Tax paid to the Irish Revenue was at $21m after offsets for foreign tax and other adjustments.

Once Braeburn Capital  took responsibility for AOI, there was no tax paid in Ireland and cash was routed directly to New York.

The accounts [pdf] show that in 2004, AOI's bank was Bank of America, Dublin; its registered office was in Cork and its auditors and solicitors were also based in Cork.

Prepared by the US Senate Permanent Subcommittee on Investigations, May 2013. Source: Materials received from Apple Inc.

Why did the Irish authorities agree to the change to a stateless status with no taxes due?

The Senate report said: "According to Apple, AOI’s net income made up 30% of Apple’s total worldwide net profits from 2009-2011, yet Apple also disclosed to the Subcommittee that AOI did not pay any corporate income tax to any national government during that period."

When asked whether AOI was instead managed and controlled in the United States, where the majority of its directors, assets, and records are located, Apple responded that it had not determined the answer to that question. Apple noted in a submission to the Subcommittee: 'Since its inception, Apple determined that AOI was not a tax resident of Ireland. Apple made this determination based on the application of the central management and control tests under Irish law.' Further, Apple informed the Subcommittee that it does not believe that 'AOI qualifies as a tax resident of any other country under the applicable local laws.'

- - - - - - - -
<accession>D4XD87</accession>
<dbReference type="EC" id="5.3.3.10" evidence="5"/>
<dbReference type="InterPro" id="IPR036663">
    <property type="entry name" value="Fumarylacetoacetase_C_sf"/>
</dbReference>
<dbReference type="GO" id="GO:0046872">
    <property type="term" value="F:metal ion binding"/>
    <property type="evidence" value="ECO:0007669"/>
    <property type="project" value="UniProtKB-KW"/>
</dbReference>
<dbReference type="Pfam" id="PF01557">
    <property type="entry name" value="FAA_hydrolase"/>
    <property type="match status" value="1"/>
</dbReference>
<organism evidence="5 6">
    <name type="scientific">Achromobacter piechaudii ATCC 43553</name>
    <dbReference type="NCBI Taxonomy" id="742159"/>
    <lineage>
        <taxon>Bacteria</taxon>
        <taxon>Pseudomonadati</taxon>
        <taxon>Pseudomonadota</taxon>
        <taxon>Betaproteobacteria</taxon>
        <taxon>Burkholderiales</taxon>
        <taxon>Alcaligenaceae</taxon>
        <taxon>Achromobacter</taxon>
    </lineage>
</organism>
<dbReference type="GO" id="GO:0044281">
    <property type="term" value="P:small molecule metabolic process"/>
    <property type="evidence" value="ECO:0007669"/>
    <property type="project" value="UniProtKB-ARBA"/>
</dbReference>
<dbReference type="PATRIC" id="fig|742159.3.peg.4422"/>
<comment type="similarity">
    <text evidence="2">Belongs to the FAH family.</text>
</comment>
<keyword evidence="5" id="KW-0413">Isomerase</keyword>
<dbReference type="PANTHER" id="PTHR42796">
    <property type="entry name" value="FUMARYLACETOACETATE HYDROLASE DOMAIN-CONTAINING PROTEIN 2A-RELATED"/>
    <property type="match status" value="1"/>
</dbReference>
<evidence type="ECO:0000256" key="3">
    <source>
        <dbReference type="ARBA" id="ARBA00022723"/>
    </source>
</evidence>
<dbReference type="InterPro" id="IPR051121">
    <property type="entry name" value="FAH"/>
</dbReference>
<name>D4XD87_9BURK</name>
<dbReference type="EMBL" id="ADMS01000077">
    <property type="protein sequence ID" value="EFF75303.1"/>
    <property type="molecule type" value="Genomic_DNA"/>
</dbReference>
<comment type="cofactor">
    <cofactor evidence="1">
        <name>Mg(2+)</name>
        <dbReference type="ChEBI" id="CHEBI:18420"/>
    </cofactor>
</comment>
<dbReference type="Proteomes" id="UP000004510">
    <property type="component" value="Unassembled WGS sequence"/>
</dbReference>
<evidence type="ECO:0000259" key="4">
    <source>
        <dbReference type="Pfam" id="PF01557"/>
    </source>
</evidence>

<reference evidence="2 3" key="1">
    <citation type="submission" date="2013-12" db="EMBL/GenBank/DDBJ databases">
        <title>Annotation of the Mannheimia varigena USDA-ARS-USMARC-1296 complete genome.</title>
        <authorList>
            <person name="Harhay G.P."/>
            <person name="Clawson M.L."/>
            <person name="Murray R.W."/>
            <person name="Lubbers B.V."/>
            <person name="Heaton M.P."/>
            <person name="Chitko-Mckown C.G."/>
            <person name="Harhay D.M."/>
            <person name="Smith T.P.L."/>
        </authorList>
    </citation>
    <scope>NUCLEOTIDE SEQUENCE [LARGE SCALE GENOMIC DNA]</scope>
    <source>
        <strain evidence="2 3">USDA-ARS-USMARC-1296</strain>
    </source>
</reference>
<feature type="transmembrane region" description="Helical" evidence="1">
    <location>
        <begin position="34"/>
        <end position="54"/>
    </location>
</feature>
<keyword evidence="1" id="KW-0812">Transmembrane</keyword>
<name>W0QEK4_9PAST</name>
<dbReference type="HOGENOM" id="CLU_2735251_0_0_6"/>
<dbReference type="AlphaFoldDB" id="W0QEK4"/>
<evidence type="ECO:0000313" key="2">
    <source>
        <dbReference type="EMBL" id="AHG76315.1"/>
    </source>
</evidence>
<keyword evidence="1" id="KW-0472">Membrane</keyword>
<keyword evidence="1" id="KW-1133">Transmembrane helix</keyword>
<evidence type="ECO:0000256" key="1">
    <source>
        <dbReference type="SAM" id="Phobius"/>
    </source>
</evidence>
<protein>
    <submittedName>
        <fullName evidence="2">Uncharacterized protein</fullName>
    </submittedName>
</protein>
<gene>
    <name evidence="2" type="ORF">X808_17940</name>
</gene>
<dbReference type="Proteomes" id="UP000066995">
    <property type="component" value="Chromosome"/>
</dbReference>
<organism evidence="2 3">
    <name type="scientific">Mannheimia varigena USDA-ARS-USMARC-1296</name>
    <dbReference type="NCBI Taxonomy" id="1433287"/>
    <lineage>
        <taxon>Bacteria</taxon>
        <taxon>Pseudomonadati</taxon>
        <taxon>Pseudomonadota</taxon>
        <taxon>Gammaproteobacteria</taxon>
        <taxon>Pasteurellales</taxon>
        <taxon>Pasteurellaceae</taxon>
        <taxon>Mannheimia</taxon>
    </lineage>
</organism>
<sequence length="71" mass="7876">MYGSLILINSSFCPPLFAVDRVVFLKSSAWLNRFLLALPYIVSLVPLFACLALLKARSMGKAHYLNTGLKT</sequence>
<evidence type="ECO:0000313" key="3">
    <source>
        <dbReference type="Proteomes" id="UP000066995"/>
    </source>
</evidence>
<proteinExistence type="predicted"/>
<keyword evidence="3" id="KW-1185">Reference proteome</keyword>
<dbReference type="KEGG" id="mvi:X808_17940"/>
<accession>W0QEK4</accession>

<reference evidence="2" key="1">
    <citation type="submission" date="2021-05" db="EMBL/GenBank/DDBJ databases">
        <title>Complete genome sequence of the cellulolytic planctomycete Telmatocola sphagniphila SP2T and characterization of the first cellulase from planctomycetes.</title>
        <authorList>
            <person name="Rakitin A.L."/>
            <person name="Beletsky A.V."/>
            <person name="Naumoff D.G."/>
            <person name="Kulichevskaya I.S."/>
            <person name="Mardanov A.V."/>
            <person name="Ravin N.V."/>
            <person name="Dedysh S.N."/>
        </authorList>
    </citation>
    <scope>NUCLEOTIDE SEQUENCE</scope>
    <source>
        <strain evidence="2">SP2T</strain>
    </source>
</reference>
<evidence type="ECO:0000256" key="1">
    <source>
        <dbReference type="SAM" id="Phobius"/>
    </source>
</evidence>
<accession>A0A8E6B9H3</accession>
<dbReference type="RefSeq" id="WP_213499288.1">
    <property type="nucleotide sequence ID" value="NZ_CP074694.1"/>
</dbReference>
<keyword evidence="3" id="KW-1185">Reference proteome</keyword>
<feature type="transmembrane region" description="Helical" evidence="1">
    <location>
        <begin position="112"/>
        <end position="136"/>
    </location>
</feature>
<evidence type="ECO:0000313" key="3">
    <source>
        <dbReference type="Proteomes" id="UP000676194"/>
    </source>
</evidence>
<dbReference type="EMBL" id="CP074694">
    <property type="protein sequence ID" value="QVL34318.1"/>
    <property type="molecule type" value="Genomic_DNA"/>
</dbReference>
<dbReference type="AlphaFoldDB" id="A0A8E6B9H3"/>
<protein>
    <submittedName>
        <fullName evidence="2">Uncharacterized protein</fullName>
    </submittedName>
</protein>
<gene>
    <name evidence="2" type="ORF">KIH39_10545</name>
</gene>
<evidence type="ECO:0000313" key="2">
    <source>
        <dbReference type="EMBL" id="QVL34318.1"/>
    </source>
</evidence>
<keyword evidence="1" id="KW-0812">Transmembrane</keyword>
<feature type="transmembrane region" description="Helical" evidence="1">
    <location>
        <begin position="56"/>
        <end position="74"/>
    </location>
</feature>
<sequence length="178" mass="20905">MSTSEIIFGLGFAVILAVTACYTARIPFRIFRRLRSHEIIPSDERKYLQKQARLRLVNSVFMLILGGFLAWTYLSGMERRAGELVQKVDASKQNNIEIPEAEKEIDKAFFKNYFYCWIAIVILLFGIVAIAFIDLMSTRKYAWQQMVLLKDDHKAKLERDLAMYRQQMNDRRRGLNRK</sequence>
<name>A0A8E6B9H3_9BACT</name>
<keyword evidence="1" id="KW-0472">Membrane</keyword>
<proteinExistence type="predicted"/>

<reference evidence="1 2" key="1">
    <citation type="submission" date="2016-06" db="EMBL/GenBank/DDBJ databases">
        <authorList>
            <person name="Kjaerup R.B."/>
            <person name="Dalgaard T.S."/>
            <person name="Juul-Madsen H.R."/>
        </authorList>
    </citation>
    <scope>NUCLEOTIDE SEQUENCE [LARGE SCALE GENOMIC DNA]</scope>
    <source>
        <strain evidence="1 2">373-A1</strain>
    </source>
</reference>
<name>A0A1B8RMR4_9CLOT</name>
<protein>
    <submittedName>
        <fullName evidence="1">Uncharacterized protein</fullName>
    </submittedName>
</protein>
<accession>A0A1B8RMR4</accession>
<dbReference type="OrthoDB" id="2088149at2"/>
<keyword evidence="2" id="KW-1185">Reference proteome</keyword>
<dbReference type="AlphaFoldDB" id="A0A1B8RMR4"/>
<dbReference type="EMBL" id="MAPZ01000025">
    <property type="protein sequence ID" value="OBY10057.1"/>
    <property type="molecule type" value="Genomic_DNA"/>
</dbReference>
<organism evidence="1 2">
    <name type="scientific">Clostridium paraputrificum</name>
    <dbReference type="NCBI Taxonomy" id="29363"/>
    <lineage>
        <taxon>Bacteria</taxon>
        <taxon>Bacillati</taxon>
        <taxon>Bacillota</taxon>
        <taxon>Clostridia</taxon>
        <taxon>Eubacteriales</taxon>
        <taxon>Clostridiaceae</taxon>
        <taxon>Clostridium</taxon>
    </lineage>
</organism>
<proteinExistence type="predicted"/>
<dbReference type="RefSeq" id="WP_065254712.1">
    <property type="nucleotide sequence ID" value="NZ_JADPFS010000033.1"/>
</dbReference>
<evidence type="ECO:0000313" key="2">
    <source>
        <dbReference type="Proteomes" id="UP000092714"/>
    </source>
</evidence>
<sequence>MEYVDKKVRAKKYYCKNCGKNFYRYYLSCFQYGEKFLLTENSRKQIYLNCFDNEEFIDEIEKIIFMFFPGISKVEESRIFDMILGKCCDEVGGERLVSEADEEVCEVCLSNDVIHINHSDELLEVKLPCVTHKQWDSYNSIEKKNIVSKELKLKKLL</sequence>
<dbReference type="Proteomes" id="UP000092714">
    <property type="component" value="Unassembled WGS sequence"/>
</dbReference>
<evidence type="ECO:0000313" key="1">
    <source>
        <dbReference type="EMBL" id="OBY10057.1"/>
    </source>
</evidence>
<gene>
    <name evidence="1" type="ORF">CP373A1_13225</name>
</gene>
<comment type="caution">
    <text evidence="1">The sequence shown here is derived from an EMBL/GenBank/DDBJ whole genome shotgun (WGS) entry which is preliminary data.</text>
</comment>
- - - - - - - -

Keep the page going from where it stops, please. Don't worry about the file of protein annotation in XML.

For more than thirty years, Apple has taken the position that AOI has no tax residency, and AOI has not filed a corporate tax return in the past 5 years."

Special reports:

EU investigates how Ireland aided Apple to avoid foreign taxes - FDI & Ireland’s love affair with American business

Finfacts April 2014: OECD BEPS Project: Ireland should embrace corporate tax reform

The US tax system is dysfunctional as is the use of Irish offshore companies, which are effectively tax avoidance entities.

In Ireland, different rules applied to companies such as Apple compared with indigenous firms and Enda Kenny, taoiseach, can repeat his talking points: "rules based," "transparent" and "ethical" as often as he likes but nobody should believe him.